First, you need a camera capable of capturing images of the stars. Some cameras just don't handle the night sky well. So play with your camera's settings to make sure that you can take a fairly sharp image of the stars in question. If you can't see the stars in the first place, you can't make star trails.
We used a Canon EOS 7D Mark II for these images, with a EF50mm f/1.4 USM lens.
Next, you want to go somewhere REALLY dark. Not just sort of dark. The darker the better. Go here to find the darkest area you can get to.
A new moon is best, for full darkness. You can also try shooting when there's a moon but it's below the horizon, although sometimes you'll get light leaking up over the horizon from it.
These photos were taken in a town which is fairly substantially light polluted. I'll be doing field trips to go to darker places soon.
Make sure you have:
* extra batteries (this sort of photography chews through batteries)
* a tripod, preferably with a weight
* a remote timer or a built-in intervalometer
* a flashlight
Now make sure you know where north is. Sure, you can use a cellphone app, but you might be somewhere without cellphone service! So figure that out beforehand. Also, figure out where Polaris is going to be. That's the north star. It's the tail in the little dipper. If you can find the big dipper, follow the lower right corner of the bucket up through the upper right corner of the bucket. That will point you to Polaris.
If you really can get to the internet from where you are, download a SkyMap app and use the 'search' button to find Polaris.
The stars are going to wheel around Polaris in a circle, so that will give you a cool star map.
Set up your camera with the exposure settings you find work best for the single shot. We use f/5.6, 125 ISO, with 30 second exposures.
Now it's time for the timer part. You don't want large gaps between your exposures - that will cause the star trail to look like a dotted line. But the camera is going to require some writing time for each image. Usually this is in the range of 1.5 seconds to 2.5 seconds per image. So don't set your camera to take photos every 30 seconds with 30 second exposures - there's no time for the image to write. If you do, the camera (at least ours) will therefore skip every other image while it's busy writing. We therefore set the interval time to 35 seconds. That leaves the tiny gap while it's writing.
The image above was taken during a 15 minute time period. It was 30 sequential exposures of 30 seconds each. By doing short exposures, each one can get a good balance of dark and light. Also, many cameras (including ours) have a 30 second maximum exposure time when doing work with the intervalometer.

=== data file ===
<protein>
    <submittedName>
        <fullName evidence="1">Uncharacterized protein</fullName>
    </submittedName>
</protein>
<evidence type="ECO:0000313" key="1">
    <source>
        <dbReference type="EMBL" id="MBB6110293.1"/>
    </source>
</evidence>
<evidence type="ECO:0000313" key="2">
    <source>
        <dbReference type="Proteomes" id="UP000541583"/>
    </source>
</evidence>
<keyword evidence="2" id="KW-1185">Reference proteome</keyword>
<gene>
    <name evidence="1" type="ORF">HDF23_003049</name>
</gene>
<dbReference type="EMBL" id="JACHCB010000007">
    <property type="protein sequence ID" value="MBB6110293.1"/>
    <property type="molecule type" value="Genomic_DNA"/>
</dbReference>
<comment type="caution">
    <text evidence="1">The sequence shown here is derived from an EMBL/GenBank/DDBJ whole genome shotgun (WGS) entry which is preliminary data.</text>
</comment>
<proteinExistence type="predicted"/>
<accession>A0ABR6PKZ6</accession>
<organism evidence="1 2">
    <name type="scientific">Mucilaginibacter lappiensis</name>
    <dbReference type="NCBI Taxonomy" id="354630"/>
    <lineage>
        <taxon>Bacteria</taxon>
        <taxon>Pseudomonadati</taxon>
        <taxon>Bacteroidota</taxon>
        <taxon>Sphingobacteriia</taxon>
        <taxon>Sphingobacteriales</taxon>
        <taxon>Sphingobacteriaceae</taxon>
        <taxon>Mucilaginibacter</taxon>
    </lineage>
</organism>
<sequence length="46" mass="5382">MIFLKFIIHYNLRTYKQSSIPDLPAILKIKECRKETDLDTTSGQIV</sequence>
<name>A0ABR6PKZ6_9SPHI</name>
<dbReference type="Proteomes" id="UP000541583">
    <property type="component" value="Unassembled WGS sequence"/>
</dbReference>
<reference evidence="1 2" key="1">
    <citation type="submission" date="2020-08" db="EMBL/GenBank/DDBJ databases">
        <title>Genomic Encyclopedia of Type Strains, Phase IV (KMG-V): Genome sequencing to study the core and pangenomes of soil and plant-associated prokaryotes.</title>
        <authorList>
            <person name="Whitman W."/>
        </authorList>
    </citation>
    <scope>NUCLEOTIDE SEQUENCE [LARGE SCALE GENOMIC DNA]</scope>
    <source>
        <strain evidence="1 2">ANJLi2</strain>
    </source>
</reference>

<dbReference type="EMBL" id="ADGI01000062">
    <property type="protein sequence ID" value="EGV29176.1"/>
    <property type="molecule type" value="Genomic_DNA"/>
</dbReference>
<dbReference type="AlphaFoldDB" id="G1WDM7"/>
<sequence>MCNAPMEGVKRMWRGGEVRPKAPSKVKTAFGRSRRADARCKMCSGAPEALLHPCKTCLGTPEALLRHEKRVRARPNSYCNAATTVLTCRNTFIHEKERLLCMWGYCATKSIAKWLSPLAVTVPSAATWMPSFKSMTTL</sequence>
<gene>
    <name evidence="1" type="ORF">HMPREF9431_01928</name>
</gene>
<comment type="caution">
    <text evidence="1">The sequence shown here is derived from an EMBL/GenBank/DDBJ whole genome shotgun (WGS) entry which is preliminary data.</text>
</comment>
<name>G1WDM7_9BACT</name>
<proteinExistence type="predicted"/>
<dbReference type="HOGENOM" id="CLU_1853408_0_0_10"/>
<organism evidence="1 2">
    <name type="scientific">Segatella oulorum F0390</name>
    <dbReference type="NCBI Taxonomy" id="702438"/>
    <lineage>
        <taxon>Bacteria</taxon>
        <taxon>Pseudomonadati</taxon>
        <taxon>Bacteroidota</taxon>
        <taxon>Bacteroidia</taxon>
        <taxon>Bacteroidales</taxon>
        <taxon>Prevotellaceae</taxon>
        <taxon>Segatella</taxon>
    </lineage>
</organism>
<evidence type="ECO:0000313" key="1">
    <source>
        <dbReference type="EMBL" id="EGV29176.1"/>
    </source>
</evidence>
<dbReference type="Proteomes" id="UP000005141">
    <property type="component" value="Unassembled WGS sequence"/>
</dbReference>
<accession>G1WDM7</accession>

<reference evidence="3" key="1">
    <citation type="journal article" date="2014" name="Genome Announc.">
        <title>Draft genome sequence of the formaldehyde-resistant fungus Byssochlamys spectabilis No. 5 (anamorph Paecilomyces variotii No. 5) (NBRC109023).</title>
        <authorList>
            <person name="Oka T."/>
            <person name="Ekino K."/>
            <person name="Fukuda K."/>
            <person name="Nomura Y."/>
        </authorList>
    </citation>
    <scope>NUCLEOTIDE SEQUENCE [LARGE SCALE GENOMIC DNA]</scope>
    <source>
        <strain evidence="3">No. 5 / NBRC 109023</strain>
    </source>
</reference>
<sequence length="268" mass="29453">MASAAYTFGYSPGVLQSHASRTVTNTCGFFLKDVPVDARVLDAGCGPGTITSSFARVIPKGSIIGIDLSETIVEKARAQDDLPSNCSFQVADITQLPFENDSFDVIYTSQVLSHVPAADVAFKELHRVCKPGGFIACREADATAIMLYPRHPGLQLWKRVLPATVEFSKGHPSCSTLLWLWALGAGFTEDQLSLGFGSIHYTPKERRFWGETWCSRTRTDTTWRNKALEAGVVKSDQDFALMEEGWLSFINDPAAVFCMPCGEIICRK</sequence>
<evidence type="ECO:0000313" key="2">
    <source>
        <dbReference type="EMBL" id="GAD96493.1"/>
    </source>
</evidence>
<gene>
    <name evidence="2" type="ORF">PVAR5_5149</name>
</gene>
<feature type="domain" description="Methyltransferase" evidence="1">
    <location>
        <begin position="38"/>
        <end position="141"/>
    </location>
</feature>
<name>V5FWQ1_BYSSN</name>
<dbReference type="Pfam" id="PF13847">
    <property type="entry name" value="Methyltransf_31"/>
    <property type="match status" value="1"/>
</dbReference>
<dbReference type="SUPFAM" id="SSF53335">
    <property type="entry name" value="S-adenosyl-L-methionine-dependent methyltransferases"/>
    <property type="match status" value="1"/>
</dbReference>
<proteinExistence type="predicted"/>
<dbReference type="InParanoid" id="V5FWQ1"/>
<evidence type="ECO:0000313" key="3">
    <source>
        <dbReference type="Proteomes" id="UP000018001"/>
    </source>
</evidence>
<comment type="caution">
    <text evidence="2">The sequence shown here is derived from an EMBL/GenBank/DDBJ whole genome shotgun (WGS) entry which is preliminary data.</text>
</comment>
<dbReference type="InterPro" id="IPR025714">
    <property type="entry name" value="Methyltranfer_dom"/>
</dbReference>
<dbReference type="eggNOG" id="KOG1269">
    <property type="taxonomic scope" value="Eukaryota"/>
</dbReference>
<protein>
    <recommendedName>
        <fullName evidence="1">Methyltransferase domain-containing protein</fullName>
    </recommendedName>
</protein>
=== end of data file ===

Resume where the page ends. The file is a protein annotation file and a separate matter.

Your aim is not to have the camera sitting out there for 24 hours getting each star to make a circle, although you could certainly do that. The aim is for all the stars to make an arc and when you look at them all together, circles are implied. Like this stock photo.
To set the Canon EOS 7D Mark II Intervalometer, follow these steps:
* Hit MENU
* Go right twice
* select Interval Timer and press the center button on the right
* highlight enable and click
* Push INFO to set the details
* Use the joystick to select which detail to change
* Press the center button on the right to select it
* Make sure you click OK
* Menu to leave
* When you're ready to start, just press the shutter button as you always do and off it goes
* If you chose 99 for infinite shooting, you have to turn the entire camera off to stop it. Otherwise it stops on its own when it ends.
Whatever you do, don't try pushing the button manually each time. Your finger press will shake the camera and blur the image.
OK whether you used an Intervalometer or a remote shutter, now you have a pile of images. How do you add them together?
I use PhotoShop. I open up PhotoShop, navigate to the folder in question, and open up all the images.
Next to get them into one image as layers.
I use Window - Tile to get them all on the scren. I make sure the layers window is turned on so I can see it. Then it's just a matter of clicking on image 2, clicking on the layer, and dragging the layer over to window 1. Click on image 3, click on layer, drag it to window 1. Click on image 4, and so on.
So, voila, now you have one image with all the various stages of the motion as layers.
Now you want to "screen" them all so the lower levels are visible. You can use "lighten" but that leaves small gaps! It's bizarre. It inserts gaps between the stars. So if you see gaps in your star trails it might not be the camera's fault. Those few seconds in between exposures is probably not the problem. It's probably part of the photoshop stitching progress. So in any case, set each one to screen. You should be able to click on a layer, click screen, click on the next layer, click on screen, and so on.
It's nice to get something in the foreground, for scale. This is Eight Lots School in Sutton, Massachusetts.
Note if you get over about 50 layers with "screen" the night sky gets lighter and lighter with each one and after a while it makes the stars fade out -
Here's the exact same set of images done with lighten. Now the sky is dark but the trails are jaggedy.
If you run into this problem you have some work cut out for you. Duplicate each layer except the top and bottom. Yes, really. For the top of each two, set it to screen so it gets the wider (connecting) aspect. Then merge it down into its duplicate. Now you can "lighten" this wider version.
Now you can edit to your heart's content! All I did as lighten this a bit so more of the star trails became visible. As I mentioned, this was taken in a light pollution environment. Note that these are the actual colors.
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